Important information - the value of investments and the income from them, can go down as well as up, so you may get back less than you invest.

THE pound has spent much of the past year on a proverbial rollercoaster. Last September, watchful eyes on this side of the pond were on the Truss government’s ill-fated mini-budget. As a result of that, sterling slid to just 1.07 against the dollar at one point, a level unseen since 1985.1

That though was as cheap as the pound was going to get. Much of the past year has been dominated by market expectations that America would be the first to drop out of the race to keep raising interest rates.

The pound reached the heady heights of 1.31 versus the greenback in mid July, when it was looking as if the tide of higher US rates might turn quite soon2.

Since then, however, resilient core inflation data in the US coupled with renewed concerns the UK economy may be on the verge of recession have sent sterling back to around the $1.24 level.

Pound/US Dollar over the last 12 months

Source: from 14.9.33 to 12.9.23

The pound’s recent weakness is undeniably a concern, not least because international commodities priced in dollars – including oil – place additional cost pressures on British businesses and consumers at a time of already high inflation.

There are, however, a number of ways in which investors can help offset or even benefit from some of the effects of a weak pound. One way is to invest in the UK stock market.

This is not as strange as it may first sound. At the last count, 82% of the revenues of FTSE 100 companies were earned in foreign currencies. Even more surprising, perhaps, is that around 57% of the earnings of FTSE 250 businesses also come from abroad3.

For this reason as much as any other, the UK stock market has shown considerable resilience over the summer, even in the face of weak economic data and falling house prices. A weak pound has been boosting the sterling-equivalent revenues of the vast majority of listed British businesses.

For fund ideas the Fidelity’s Select 50 has five options in the UK category, including low cost trackers such as the iShares Core FTSE 100 ETF and the Vanguard FTSE 250 ETF.

As ever though, diversification counts for a lot when markets are volatile, and that includes big moves in currencies. Holding investments in overseas companies or funds as well as in the UK, can make a significant difference to the returns a sterling investor sees over time. Again the Select 50 can help here offering fund options covering all the key global markets.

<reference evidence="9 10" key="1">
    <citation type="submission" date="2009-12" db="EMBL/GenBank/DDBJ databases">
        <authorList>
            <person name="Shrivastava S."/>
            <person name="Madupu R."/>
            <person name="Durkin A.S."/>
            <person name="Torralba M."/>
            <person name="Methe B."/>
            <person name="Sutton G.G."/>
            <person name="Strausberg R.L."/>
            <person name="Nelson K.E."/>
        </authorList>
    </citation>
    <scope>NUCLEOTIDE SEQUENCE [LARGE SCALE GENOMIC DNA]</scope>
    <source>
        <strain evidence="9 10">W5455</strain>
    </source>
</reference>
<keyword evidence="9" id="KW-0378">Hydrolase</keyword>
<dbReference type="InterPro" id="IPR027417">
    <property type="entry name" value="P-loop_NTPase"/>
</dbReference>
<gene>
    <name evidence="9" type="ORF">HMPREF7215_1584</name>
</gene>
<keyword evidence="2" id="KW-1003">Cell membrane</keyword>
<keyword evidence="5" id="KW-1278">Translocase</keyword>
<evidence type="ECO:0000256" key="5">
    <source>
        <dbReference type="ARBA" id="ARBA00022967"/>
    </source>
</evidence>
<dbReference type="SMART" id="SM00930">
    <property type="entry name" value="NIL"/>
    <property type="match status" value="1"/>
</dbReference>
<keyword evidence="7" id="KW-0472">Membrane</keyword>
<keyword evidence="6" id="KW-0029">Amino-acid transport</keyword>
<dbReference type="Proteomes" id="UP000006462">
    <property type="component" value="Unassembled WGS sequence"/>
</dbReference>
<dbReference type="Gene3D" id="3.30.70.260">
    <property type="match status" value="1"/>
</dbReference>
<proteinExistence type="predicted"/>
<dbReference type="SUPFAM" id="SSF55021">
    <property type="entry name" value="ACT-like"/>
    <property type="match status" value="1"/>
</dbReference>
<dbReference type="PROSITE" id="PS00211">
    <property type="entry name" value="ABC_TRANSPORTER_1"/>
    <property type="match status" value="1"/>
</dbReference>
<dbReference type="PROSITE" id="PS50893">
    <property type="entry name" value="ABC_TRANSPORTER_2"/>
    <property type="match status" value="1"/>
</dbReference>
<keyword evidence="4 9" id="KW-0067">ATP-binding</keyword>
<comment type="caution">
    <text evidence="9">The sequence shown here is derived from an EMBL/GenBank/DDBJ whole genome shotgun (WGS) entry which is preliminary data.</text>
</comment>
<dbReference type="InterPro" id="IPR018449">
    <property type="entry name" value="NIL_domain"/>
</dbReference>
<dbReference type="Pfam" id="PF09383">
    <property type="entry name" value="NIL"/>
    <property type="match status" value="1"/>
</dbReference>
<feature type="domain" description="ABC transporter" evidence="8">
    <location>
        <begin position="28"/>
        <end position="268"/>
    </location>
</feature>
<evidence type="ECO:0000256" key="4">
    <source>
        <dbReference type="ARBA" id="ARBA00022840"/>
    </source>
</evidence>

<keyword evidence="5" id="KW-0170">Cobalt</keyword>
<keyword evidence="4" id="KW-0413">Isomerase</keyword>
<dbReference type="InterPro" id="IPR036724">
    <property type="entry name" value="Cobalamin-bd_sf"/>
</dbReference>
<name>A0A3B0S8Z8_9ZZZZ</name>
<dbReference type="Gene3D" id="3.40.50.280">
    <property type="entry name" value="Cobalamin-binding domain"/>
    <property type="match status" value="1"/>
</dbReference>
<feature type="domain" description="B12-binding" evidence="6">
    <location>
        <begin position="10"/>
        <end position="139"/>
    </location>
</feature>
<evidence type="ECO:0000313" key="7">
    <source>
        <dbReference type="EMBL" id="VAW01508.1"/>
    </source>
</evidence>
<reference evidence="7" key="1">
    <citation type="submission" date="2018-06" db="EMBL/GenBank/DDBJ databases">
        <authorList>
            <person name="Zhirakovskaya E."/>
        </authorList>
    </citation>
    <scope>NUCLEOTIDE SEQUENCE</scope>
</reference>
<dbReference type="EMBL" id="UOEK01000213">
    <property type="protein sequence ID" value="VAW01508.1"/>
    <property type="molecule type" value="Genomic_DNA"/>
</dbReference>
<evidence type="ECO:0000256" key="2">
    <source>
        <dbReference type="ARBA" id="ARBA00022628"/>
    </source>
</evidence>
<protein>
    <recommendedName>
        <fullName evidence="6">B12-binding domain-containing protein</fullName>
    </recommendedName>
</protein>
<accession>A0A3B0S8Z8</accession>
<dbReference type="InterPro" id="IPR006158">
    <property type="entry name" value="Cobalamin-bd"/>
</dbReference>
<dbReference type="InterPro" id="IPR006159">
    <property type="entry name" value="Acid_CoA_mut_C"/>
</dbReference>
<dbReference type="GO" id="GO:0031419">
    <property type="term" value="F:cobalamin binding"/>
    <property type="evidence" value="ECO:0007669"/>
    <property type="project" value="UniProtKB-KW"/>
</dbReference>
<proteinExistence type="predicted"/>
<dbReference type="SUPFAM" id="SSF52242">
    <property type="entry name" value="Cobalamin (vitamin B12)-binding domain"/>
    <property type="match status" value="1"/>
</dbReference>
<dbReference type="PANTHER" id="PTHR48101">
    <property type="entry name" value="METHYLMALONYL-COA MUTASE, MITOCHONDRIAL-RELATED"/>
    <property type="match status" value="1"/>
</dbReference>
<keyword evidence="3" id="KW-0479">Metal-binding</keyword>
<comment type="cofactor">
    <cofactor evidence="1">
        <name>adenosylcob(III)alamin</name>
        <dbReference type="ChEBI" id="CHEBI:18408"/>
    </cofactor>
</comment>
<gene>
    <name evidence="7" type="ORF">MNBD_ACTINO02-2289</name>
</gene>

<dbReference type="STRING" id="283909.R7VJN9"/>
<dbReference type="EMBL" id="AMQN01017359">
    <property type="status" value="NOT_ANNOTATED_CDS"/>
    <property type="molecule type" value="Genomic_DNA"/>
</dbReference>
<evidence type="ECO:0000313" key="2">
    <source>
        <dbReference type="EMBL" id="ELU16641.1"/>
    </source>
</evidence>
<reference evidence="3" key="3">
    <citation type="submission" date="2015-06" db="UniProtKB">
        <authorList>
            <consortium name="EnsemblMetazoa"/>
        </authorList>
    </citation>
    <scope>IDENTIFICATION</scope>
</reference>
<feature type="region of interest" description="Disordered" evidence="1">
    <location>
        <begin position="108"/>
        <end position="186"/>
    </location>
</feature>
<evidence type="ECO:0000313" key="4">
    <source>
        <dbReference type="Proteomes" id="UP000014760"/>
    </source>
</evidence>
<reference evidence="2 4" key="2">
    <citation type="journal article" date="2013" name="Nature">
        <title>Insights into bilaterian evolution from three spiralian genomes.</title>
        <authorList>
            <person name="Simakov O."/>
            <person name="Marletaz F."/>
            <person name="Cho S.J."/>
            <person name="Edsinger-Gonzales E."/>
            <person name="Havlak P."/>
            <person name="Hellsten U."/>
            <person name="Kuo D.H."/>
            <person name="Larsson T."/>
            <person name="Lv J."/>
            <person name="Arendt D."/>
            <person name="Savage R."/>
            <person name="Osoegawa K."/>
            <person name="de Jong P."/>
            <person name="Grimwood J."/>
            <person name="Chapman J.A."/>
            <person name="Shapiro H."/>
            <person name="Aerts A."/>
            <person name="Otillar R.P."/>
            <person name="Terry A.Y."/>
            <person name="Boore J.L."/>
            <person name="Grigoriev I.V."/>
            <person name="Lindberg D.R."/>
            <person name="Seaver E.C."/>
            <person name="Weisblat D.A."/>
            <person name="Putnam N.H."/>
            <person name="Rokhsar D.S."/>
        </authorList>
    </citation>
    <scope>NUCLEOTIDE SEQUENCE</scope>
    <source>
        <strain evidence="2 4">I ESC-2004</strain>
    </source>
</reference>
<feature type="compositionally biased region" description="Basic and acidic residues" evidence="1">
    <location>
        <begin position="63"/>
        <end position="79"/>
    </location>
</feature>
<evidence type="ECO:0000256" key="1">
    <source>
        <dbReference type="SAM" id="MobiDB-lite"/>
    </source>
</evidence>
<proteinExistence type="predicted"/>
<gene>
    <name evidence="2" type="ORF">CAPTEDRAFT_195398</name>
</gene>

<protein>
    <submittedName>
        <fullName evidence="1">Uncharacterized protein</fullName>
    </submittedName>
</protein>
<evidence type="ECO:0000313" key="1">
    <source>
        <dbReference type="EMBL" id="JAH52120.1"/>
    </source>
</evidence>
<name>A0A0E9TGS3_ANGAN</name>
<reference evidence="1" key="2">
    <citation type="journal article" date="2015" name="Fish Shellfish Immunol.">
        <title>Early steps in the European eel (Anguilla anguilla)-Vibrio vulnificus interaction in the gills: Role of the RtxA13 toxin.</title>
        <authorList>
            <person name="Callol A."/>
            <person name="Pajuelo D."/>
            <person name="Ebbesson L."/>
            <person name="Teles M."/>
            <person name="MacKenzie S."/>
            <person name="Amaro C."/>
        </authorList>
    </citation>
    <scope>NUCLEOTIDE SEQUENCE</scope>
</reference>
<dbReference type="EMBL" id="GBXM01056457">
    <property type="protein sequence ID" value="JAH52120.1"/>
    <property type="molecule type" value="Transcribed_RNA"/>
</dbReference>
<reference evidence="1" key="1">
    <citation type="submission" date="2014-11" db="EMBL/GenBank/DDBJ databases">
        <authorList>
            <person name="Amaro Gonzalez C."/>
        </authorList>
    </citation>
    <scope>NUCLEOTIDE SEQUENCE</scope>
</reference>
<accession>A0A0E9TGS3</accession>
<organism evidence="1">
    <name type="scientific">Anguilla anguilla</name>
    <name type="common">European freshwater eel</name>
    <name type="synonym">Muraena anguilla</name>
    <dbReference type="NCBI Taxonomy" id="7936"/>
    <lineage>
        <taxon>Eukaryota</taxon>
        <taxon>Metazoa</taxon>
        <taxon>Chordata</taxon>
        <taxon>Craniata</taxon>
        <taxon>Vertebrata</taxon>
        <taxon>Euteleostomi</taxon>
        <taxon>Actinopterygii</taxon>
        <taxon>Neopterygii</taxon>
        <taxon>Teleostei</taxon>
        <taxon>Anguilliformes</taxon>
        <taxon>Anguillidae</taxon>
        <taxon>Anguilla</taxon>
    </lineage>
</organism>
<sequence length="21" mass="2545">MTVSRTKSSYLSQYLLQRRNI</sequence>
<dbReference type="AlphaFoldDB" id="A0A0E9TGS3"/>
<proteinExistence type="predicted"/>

A weak pound is by no means a one-way bet. Should surer signs emerge that inflation has finally been quashed stateside, American interest rate expectations and the dollar could quite easily move into reverse.

Ultimately, the Federal Reserve is now severely limited in the extent to which it can raise interest rates if it wishes to avoid causing a US recession.

So, just as the pound has fallen sharply against the dollar over the past couple of months, so it could rise should expectations change. In any event, portfolios that encompass a broad set of currency exposures stand to be less affected by short term movements in the pound and promise their investors a smoother ride.

Finally, the pound is now only slightly undervalued on the basis of buying power estimates.

The Economist’s Big Mac Index offers a light-hearted way of showing how currencies measure up by comparing the price of a McDonald’s Big Mac in various countries. In July 2023, a Big Mac cost £4.19 in the UK versus $5.58 in America.

Based on exchange rates and the assumption that goods should cost roughly the same in both countries, this suggests the pound was about 3.4% undervalued in July compared with around 13% in January4.


1 Bloomberg, 23.09.22 

2 Bloomberg, 15.09.23 

3 FTSE Russell, 18.10.22 

4 The Economist, 03.08.23

Important information - investors should note that the views expressed may no longer be current and may have already been acted upon. Overseas investments will be affected by movements in currency exchange rates. Select 50 is not a personal recommendation to buy or sell a fund. This information is not a personal recommendation for any particular investment. If you are unsure about the suitability of an investment you should speak to one of Fidelity’s advisers or an authorised financial adviser of your choice.

Share this article

Latest articles

Alliance Trust: top picks from leading managers

An in-depth look at Alliance Trust

Nick Sudbury

Nick Sudbury

Investment writer

Ed Monk

Ed Monk

Fidelity International

Ed Monk

Ed Monk

Fidelity International